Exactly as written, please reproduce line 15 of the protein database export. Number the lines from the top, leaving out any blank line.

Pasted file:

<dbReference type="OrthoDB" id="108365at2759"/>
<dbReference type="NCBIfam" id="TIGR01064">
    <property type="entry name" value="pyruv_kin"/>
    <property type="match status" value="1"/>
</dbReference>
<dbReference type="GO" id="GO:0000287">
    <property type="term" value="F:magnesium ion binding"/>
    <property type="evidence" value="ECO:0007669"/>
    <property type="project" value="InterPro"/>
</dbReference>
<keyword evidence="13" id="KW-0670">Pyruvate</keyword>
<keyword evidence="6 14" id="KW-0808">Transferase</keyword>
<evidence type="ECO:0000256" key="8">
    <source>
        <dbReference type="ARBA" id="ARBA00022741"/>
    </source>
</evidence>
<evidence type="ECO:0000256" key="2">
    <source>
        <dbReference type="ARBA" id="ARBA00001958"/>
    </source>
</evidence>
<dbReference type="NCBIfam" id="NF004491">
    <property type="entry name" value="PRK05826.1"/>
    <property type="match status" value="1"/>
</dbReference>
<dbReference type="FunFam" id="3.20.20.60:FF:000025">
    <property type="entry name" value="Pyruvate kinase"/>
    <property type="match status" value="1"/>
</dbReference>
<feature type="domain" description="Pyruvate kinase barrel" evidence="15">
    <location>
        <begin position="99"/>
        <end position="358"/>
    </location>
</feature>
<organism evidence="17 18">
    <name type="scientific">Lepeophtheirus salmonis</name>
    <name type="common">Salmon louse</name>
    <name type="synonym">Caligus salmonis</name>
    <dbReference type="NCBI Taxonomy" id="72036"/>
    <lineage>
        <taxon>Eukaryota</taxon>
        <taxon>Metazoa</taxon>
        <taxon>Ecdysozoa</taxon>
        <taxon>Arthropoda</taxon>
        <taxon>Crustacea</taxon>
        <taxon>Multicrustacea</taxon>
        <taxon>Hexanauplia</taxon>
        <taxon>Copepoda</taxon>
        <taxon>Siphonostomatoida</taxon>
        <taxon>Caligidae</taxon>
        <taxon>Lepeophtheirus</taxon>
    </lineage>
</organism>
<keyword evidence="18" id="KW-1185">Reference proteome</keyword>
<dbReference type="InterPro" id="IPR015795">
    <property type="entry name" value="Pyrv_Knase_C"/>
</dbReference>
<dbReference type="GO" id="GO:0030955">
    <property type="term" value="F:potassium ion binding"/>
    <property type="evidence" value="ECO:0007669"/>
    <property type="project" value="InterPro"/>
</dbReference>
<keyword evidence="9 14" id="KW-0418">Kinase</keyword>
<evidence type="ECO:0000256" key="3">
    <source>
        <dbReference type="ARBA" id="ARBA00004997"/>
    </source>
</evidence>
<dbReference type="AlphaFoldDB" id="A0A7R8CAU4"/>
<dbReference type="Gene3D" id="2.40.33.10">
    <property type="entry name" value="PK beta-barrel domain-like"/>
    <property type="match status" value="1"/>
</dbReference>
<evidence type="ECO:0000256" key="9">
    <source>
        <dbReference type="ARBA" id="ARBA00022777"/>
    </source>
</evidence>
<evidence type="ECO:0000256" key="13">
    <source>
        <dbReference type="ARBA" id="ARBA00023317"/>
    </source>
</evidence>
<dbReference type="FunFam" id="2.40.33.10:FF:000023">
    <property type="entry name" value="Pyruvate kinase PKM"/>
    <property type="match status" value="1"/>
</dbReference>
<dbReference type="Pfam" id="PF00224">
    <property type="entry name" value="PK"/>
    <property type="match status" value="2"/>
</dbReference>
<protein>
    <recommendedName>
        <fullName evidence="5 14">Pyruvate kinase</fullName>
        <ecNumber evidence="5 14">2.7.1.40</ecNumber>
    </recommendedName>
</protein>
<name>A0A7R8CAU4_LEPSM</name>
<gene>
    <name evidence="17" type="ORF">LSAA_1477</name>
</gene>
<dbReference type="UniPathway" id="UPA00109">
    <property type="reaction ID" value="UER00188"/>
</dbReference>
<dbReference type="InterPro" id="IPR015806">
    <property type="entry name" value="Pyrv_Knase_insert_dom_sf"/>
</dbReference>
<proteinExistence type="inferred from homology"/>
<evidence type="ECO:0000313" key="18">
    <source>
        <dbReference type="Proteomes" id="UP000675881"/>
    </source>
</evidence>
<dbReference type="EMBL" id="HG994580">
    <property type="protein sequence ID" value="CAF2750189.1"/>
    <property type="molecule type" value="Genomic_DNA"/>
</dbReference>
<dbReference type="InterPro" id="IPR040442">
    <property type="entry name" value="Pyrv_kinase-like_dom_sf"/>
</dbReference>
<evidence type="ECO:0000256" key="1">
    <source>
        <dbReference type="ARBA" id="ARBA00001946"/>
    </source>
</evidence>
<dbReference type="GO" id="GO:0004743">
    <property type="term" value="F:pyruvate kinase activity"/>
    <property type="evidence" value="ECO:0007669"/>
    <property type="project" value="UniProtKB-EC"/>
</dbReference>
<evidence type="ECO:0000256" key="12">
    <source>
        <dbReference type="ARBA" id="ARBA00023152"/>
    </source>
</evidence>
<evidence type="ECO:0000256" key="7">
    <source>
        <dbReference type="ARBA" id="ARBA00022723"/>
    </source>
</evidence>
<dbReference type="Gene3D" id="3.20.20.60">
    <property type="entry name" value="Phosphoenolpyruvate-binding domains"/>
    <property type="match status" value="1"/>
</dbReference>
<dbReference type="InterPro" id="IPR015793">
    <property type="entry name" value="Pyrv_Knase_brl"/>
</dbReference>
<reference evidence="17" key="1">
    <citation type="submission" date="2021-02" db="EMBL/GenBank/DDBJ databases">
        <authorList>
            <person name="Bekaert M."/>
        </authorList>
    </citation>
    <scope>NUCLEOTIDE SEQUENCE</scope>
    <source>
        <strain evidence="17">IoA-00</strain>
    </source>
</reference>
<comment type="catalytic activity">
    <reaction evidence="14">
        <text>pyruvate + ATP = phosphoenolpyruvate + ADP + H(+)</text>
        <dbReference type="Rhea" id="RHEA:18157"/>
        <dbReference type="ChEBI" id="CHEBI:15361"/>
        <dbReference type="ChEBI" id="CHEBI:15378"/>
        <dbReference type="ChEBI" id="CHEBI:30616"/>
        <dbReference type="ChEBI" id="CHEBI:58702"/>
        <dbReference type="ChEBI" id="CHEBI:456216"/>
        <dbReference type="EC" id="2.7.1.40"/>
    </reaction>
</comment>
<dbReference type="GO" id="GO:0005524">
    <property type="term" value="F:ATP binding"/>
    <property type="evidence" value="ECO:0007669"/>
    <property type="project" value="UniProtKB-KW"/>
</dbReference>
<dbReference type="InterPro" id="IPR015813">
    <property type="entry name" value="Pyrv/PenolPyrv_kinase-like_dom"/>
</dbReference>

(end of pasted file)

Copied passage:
        <dbReference type="ARBA" id="ARBA00022741"/>